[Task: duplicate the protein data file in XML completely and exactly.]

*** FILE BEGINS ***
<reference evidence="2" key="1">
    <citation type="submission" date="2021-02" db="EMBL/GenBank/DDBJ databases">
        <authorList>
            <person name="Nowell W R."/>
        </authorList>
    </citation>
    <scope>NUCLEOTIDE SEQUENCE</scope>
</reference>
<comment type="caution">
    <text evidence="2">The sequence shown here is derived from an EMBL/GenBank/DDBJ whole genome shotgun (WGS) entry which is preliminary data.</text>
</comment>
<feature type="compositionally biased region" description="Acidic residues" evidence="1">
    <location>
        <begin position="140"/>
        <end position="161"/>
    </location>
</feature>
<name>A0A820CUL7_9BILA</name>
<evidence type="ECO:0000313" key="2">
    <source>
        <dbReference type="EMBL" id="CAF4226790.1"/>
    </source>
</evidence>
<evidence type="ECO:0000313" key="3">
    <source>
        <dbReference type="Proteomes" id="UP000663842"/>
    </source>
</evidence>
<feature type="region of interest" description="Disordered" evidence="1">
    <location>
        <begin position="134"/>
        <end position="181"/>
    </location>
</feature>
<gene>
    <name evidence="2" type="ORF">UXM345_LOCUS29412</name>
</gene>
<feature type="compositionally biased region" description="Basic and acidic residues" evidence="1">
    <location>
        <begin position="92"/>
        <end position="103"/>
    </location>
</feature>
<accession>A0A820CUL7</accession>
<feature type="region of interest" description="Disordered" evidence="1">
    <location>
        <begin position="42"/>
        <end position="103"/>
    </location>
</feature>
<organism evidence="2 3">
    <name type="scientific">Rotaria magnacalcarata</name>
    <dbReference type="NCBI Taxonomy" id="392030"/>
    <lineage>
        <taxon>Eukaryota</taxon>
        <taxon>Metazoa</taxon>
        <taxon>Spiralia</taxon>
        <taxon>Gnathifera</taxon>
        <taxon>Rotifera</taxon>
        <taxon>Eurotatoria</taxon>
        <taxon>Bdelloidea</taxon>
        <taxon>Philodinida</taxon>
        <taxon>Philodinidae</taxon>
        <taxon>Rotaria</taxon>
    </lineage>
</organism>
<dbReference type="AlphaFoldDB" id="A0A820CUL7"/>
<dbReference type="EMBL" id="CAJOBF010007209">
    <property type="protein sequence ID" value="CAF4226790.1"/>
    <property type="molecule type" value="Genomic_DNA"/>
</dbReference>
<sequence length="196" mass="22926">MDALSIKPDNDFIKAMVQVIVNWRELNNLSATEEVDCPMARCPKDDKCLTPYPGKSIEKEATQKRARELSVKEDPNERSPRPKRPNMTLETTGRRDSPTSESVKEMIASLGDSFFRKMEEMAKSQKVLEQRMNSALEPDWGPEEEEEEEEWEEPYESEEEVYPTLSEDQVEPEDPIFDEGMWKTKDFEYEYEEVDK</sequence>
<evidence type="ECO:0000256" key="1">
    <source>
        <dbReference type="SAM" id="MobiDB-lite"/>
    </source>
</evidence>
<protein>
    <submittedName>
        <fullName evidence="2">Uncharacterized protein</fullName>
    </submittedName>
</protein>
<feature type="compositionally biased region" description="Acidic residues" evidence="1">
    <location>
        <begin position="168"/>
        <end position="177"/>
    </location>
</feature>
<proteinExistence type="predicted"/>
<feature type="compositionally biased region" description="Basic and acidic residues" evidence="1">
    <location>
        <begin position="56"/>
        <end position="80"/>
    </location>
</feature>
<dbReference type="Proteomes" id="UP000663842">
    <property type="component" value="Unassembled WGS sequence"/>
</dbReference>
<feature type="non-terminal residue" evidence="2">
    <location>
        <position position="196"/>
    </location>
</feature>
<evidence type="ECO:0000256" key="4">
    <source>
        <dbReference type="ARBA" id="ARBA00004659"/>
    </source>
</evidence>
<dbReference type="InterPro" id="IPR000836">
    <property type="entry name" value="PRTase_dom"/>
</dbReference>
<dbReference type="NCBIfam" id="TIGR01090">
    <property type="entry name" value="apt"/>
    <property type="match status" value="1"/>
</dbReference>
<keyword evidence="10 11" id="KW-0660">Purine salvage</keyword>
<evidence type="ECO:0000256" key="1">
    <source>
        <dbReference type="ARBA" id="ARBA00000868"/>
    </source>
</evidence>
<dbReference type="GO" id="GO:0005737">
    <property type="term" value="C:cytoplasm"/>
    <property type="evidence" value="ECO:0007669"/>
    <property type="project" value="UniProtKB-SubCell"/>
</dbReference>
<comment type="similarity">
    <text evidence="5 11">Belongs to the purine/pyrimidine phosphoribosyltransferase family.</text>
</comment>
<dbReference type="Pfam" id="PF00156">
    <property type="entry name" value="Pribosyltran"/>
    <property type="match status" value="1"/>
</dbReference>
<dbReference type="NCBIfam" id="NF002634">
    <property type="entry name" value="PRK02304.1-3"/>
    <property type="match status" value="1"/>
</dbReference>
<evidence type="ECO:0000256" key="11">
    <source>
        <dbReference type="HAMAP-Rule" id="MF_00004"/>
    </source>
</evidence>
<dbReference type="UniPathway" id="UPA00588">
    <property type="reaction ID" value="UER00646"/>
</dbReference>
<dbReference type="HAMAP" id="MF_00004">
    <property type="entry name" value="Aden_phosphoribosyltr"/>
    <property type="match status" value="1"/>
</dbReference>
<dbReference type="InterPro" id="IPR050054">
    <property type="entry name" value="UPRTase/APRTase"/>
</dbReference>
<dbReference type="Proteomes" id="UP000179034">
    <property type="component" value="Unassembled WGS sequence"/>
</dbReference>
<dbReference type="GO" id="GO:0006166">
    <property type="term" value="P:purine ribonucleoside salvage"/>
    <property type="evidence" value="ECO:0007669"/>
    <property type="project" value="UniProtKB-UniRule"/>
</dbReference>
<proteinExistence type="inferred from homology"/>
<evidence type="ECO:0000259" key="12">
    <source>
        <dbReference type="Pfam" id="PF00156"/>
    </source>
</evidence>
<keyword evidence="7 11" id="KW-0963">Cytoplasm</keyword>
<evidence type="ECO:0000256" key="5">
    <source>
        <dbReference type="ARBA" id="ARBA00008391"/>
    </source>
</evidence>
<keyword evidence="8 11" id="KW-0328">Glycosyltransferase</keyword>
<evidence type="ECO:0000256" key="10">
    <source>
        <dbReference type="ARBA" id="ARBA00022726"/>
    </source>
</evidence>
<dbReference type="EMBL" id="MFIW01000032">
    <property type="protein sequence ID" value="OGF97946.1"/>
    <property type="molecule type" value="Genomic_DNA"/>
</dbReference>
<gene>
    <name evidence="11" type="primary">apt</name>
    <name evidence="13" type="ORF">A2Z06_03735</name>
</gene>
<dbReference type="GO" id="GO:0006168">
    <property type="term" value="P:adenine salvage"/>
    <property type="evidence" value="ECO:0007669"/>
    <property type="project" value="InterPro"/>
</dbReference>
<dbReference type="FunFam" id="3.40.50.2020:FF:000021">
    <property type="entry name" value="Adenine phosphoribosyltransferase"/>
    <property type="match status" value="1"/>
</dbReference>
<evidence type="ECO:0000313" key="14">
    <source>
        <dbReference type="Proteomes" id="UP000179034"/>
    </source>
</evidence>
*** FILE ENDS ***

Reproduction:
<reference evidence="2" key="1">
    <citation type="submission" date="2021-02" db="EMBL/GenBank/DDBJ databases">
        <authorList>
            <person name="Nowell W R."/>
        </authorList>
    </citation>
    <scope>NUCLEOTIDE SEQUENCE</scope>
</reference>
<comment type="caution">
    <text evidence="2">The sequence shown here is derived from an EMBL/GenBank/DDBJ whole genome shotgun (WGS) entry which is preliminary data.</text>
</comment>
<feature type="compositionally biased region" description="Acidic residues" evidence="1">
    <location>
        <begin position="140"/>
        <end position="161"/>
    </location>
</feature>
<name>A0A820CUL7_9BILA</name>
<evidence type="ECO:0000313" key="2">
    <source>
        <dbReference type="EMBL" id="CAF4226790.1"/>
    </source>
</evidence>
<evidence type="ECO:0000313" key="3">
    <source>
        <dbReference type="Proteomes" id="UP000663842"/>
    </source>
</evidence>
<feature type="region of interest" description="Disordered" evidence="1">
    <location>
        <begin position="134"/>
        <end position="181"/>
    </location>
</feature>
<gene>
    <name evidence="2" type="ORF">UXM345_LOCUS29412</name>
</gene>
<feature type="compositionally biased region" description="Basic and acidic residues" evidence="1">
    <location>
        <begin position="92"/>
        <end position="103"/>
    </location>
</feature>
<accession>A0A820CUL7</accession>
<feature type="region of interest" description="Disordered" evidence="1">
    <location>
        <begin position="42"/>
        <end position="103"/>
    </location>
</feature>
<organism evidence="2 3">
    <name type="scientific">Rotaria magnacalcarata</name>
    <dbReference type="NCBI Taxonomy" id="392030"/>
    <lineage>
        <taxon>Eukaryota</taxon>
        <taxon>Metazoa</taxon>
        <taxon>Spiralia</taxon>
        <taxon>Gnathifera</taxon>
        <taxon>Rotifera</taxon>
        <taxon>Eurotatoria</taxon>
        <taxon>Bdelloidea</taxon>
        <taxon>Philodinida</taxon>
        <taxon>Philodinidae</taxon>
        <taxon>Rotaria</taxon>
    </lineage>
</organism>
<dbReference type="AlphaFoldDB" id="A0A820CUL7"/>
<dbReference type="EMBL" id="CAJOBF010007209">
    <property type="protein sequence ID" value="CAF4226790.1"/>
    <property type="molecule type" value="Genomic_DNA"/>
</dbReference>
<sequence length="196" mass="22926">MDALSIKPDNDFIKAMVQVIVNWRELNNLSATEEVDCPMARCPKDDKCLTPYPGKSIEKEATQKRARELSVKEDPNERSPRPKRPNMTLETTGRRDSPTSESVKEMIASLGDSFFRKMEEMAKSQKVLEQRMNSALEPDWGPEEEEEEEEWEEPYESEEEVYPTLSEDQVEPEDPIFDEGMWKTKDFEYEYEEVDK</sequence>
<evidence type="ECO:0000256" key="1">
    <source>
        <dbReference type="SAM" id="MobiDB-lite"/>
    </source>
</evidence>
<protein>
    <submittedName>
        <fullName evidence="2">Uncharacterized protein</fullName>
    </submittedName>
</protein>
<feature type="compositionally biased region" description="Acidic residues" evidence="1">
    <location>
        <begin position="168"/>
        <end position="177"/>
    </location>
</feature>
<proteinExistence type="predicted"/>
<feature type="compositionally biased region" description="Basic and acidic residues" evidence="1">
    <location>
        <begin position="56"/>
        <end position="80"/>
    </location>
</feature>
<dbReference type="Proteomes" id="UP000663842">
    <property type="component" value="Unassembled WGS sequence"/>
</dbReference>
<feature type="non-terminal residue" evidence="2">
    <location>
        <position position="196"/>
    </location>
</feature>
<evidence type="ECO:0000256" key="4">
    <source>
        <dbReference type="ARBA" id="ARBA00004659"/>
    </source>
</evidence>
<dbReference type="InterPro" id="IPR000836">
    <property type="entry name" value="PRTase_dom"/>
</dbReference>
<dbReference type="NCBIfam" id="TIGR01090">
    <property type="entry name" value="apt"/>
    <property type="match status" value="1"/>
</dbReference>
<keyword evidence="10 11" id="KW-0660">Purine salvage</keyword>
<evidence type="ECO:0000256" key="1">
    <source>
        <dbReference type="ARBA" id="ARBA00000868"/>
    </source>
</evidence>
<dbReference type="GO" id="GO:0005737">
    <property type="term" value="C:cytoplasm"/>
    <property type="evidence" value="ECO:0007669"/>
    <property type="project" value="UniProtKB-SubCell"/>
</dbReference>
<comment type="similarity">
    <text evidence="5 11">Belongs to the purine/pyrimidine phosphoribosyltransferase family.</text>
</comment>
<dbReference type="Pfam" id="PF00156">
    <property type="entry name" value="Pribosyltran"/>
    <property type="match status" value="1"/>
</dbReference>
<dbReference type="NCBIfam" id="NF002634">
    <property type="entry name" value="PRK02304.1-3"/>
    <property type="match status" value="1"/>
</dbReference>
<evidence type="ECO:0000256" key="11">
    <source>
        <dbReference type="HAMAP-Rule" id="MF_00004"/>
    </source>
</evidence>
<dbReference type="UniPathway" id="UPA00588">
    <property type="reaction ID" value="UER00646"/>
</dbReference>
<dbReference type="HAMAP" id="MF_00004">
    <property type="entry name" value="Aden_phosphoribosyltr"/>
    <property type="match status" value="1"/>
</dbReference>
<dbReference type="InterPro" id="IPR050054">
    <property type="entry name" value="UPRTase/APRTase"/>
</dbReference>
<dbReference type="Proteomes" id="UP000179034">
    <property type="component" value="Unassembled WGS sequence"/>
</dbReference>
<dbReference type="GO" id="GO:0006166">
    <property type="term" value="P:purine ribonucleoside salvage"/>
    <property type="evidence" value="ECO:0007669"/>
    <property type="project" value="UniProtKB-UniRule"/>
</dbReference>
<proteinExistence type="inferred from homology"/>
<evidence type="ECO:0000259" key="12">
    <source>
        <dbReference type="Pfam" id="PF00156"/>
    </source>
</evidence>
<keyword evidence="7 11" id="KW-0963">Cytoplasm</keyword>
<evidence type="ECO:0000256" key="5">
    <source>
        <dbReference type="ARBA" id="ARBA00008391"/>
    </source>
</evidence>
<keyword evidence="8 11" id="KW-0328">Glycosyltransferase</keyword>
<evidence type="ECO:0000256" key="10">
    <source>
        <dbReference type="ARBA" id="ARBA00022726"/>
    </source>
</evidence>
<dbReference type="EMBL" id="MFIW01000032">
    <property type="protein sequence ID" value="OGF97946.1"/>
    <property type="molecule type" value="Genomic_DNA"/>
</dbReference>
<gene>
    <name evidence="11" type="primary">apt</name>
    <name evidence="13" type="ORF">A2Z06_03735</name>
</gene>
<dbReference type="GO" id="GO:0006168">
    <property type="term" value="P:adenine salvage"/>
    <property type="evidence" value="ECO:0007669"/>
    <property type="project" value="InterPro"/>
</dbReference>
<dbReference type="FunFam" id="3.40.50.2020:FF:000021">
    <property type="entry name" value="Adenine phosphoribosyltransferase"/>
    <property type="match status" value="1"/>
</dbReference>
<evidence type="ECO:0000313" key="14">
    <source>
        <dbReference type="Proteomes" id="UP000179034"/>
    </source>
</evidence>